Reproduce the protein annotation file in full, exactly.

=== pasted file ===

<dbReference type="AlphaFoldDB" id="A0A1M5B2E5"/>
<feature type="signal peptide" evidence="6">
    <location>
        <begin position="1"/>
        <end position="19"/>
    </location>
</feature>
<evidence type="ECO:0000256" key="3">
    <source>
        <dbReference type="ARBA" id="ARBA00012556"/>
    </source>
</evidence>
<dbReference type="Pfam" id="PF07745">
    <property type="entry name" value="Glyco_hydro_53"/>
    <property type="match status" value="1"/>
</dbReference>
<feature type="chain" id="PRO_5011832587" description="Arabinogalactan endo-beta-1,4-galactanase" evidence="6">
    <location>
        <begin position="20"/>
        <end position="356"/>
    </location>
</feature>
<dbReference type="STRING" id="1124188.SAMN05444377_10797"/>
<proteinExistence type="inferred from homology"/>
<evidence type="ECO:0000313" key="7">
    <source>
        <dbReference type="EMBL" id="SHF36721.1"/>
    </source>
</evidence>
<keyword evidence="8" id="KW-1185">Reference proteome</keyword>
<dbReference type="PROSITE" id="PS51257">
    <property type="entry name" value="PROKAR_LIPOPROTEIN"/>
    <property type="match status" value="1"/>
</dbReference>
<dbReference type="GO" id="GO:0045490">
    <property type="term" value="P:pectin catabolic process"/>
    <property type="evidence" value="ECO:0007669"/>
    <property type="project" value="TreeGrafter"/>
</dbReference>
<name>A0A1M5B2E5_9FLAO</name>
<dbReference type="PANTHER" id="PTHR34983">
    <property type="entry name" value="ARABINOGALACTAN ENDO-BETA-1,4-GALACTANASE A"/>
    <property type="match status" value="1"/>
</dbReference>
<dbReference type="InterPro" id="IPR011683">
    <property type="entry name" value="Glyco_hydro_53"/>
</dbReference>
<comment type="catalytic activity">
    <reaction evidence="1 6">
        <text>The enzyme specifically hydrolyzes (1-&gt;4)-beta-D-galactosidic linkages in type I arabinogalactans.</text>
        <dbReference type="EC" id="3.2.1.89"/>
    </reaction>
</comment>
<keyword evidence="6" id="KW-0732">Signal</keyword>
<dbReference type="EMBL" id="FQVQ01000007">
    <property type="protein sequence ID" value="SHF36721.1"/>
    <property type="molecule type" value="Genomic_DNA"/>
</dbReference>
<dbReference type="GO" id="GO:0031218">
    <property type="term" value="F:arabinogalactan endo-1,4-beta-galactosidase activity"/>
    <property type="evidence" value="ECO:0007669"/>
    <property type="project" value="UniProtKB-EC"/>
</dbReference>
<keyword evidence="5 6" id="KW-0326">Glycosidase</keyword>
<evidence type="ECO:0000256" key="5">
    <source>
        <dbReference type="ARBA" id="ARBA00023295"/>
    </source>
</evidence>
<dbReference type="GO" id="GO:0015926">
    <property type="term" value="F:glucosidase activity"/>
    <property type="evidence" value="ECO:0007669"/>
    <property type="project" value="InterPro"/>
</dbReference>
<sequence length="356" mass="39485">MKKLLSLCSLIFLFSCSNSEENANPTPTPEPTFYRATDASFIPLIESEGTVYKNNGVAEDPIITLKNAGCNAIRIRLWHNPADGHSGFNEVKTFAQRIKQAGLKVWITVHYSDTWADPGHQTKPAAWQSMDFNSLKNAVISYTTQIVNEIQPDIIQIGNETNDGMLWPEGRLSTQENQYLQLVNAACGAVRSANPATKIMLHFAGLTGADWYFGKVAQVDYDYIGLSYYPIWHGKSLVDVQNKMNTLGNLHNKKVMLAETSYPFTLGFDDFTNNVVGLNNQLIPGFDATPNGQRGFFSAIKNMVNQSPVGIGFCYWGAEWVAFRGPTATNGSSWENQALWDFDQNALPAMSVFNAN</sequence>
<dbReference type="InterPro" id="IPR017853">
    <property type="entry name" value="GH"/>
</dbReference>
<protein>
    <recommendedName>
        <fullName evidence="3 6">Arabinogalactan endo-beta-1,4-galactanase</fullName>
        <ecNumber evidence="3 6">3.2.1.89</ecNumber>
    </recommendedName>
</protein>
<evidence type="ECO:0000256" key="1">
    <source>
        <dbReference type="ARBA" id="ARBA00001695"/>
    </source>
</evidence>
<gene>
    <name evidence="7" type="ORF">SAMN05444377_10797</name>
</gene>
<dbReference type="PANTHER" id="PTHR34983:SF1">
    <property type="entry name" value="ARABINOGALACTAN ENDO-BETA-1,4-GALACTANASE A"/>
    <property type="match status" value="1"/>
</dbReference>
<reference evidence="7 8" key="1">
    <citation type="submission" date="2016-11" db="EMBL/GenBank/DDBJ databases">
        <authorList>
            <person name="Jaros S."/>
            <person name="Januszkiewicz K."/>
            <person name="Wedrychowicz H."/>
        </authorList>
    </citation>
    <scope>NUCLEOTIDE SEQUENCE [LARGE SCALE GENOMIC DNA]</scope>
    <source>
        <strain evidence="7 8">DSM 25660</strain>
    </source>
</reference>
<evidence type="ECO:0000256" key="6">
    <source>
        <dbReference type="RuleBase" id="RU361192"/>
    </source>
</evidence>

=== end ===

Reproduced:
<dbReference type="AlphaFoldDB" id="A0A1M5B2E5"/>
<feature type="signal peptide" evidence="6">
    <location>
        <begin position="1"/>
        <end position="19"/>
    </location>
</feature>
<evidence type="ECO:0000256" key="3">
    <source>
        <dbReference type="ARBA" id="ARBA00012556"/>
    </source>
</evidence>
<dbReference type="Pfam" id="PF07745">
    <property type="entry name" value="Glyco_hydro_53"/>
    <property type="match status" value="1"/>
</dbReference>
<feature type="chain" id="PRO_5011832587" description="Arabinogalactan endo-beta-1,4-galactanase" evidence="6">
    <location>
        <begin position="20"/>
        <end position="356"/>
    </location>
</feature>
<dbReference type="STRING" id="1124188.SAMN05444377_10797"/>
<proteinExistence type="inferred from homology"/>
<evidence type="ECO:0000313" key="7">
    <source>
        <dbReference type="EMBL" id="SHF36721.1"/>
    </source>
</evidence>
<keyword evidence="8" id="KW-1185">Reference proteome</keyword>
<dbReference type="PROSITE" id="PS51257">
    <property type="entry name" value="PROKAR_LIPOPROTEIN"/>
    <property type="match status" value="1"/>
</dbReference>
<dbReference type="GO" id="GO:0045490">
    <property type="term" value="P:pectin catabolic process"/>
    <property type="evidence" value="ECO:0007669"/>
    <property type="project" value="TreeGrafter"/>
</dbReference>
<name>A0A1M5B2E5_9FLAO</name>
<dbReference type="PANTHER" id="PTHR34983">
    <property type="entry name" value="ARABINOGALACTAN ENDO-BETA-1,4-GALACTANASE A"/>
    <property type="match status" value="1"/>
</dbReference>
<dbReference type="InterPro" id="IPR011683">
    <property type="entry name" value="Glyco_hydro_53"/>
</dbReference>
<comment type="catalytic activity">
    <reaction evidence="1 6">
        <text>The enzyme specifically hydrolyzes (1-&gt;4)-beta-D-galactosidic linkages in type I arabinogalactans.</text>
        <dbReference type="EC" id="3.2.1.89"/>
    </reaction>
</comment>
<keyword evidence="6" id="KW-0732">Signal</keyword>
<dbReference type="EMBL" id="FQVQ01000007">
    <property type="protein sequence ID" value="SHF36721.1"/>
    <property type="molecule type" value="Genomic_DNA"/>
</dbReference>
<dbReference type="GO" id="GO:0031218">
    <property type="term" value="F:arabinogalactan endo-1,4-beta-galactosidase activity"/>
    <property type="evidence" value="ECO:0007669"/>
    <property type="project" value="UniProtKB-EC"/>
</dbReference>
<keyword evidence="5 6" id="KW-0326">Glycosidase</keyword>
<evidence type="ECO:0000256" key="5">
    <source>
        <dbReference type="ARBA" id="ARBA00023295"/>
    </source>
</evidence>
<dbReference type="GO" id="GO:0015926">
    <property type="term" value="F:glucosidase activity"/>
    <property type="evidence" value="ECO:0007669"/>
    <property type="project" value="InterPro"/>
</dbReference>
<sequence length="356" mass="39485">MKKLLSLCSLIFLFSCSNSEENANPTPTPEPTFYRATDASFIPLIESEGTVYKNNGVAEDPIITLKNAGCNAIRIRLWHNPADGHSGFNEVKTFAQRIKQAGLKVWITVHYSDTWADPGHQTKPAAWQSMDFNSLKNAVISYTTQIVNEIQPDIIQIGNETNDGMLWPEGRLSTQENQYLQLVNAACGAVRSANPATKIMLHFAGLTGADWYFGKVAQVDYDYIGLSYYPIWHGKSLVDVQNKMNTLGNLHNKKVMLAETSYPFTLGFDDFTNNVVGLNNQLIPGFDATPNGQRGFFSAIKNMVNQSPVGIGFCYWGAEWVAFRGPTATNGSSWENQALWDFDQNALPAMSVFNAN</sequence>
<dbReference type="InterPro" id="IPR017853">
    <property type="entry name" value="GH"/>
</dbReference>
<protein>
    <recommendedName>
        <fullName evidence="3 6">Arabinogalactan endo-beta-1,4-galactanase</fullName>
        <ecNumber evidence="3 6">3.2.1.89</ecNumber>
    </recommendedName>
</protein>
<evidence type="ECO:0000256" key="1">
    <source>
        <dbReference type="ARBA" id="ARBA00001695"/>
    </source>
</evidence>
<gene>
    <name evidence="7" type="ORF">SAMN05444377_10797</name>
</gene>
<dbReference type="PANTHER" id="PTHR34983:SF1">
    <property type="entry name" value="ARABINOGALACTAN ENDO-BETA-1,4-GALACTANASE A"/>
    <property type="match status" value="1"/>
</dbReference>
<reference evidence="7 8" key="1">
    <citation type="submission" date="2016-11" db="EMBL/GenBank/DDBJ databases">
        <authorList>
            <person name="Jaros S."/>
            <person name="Januszkiewicz K."/>
            <person name="Wedrychowicz H."/>
        </authorList>
    </citation>
    <scope>NUCLEOTIDE SEQUENCE [LARGE SCALE GENOMIC DNA]</scope>
    <source>
        <strain evidence="7 8">DSM 25660</strain>
    </source>
</reference>
<evidence type="ECO:0000256" key="6">
    <source>
        <dbReference type="RuleBase" id="RU361192"/>
    </source>
</evidence>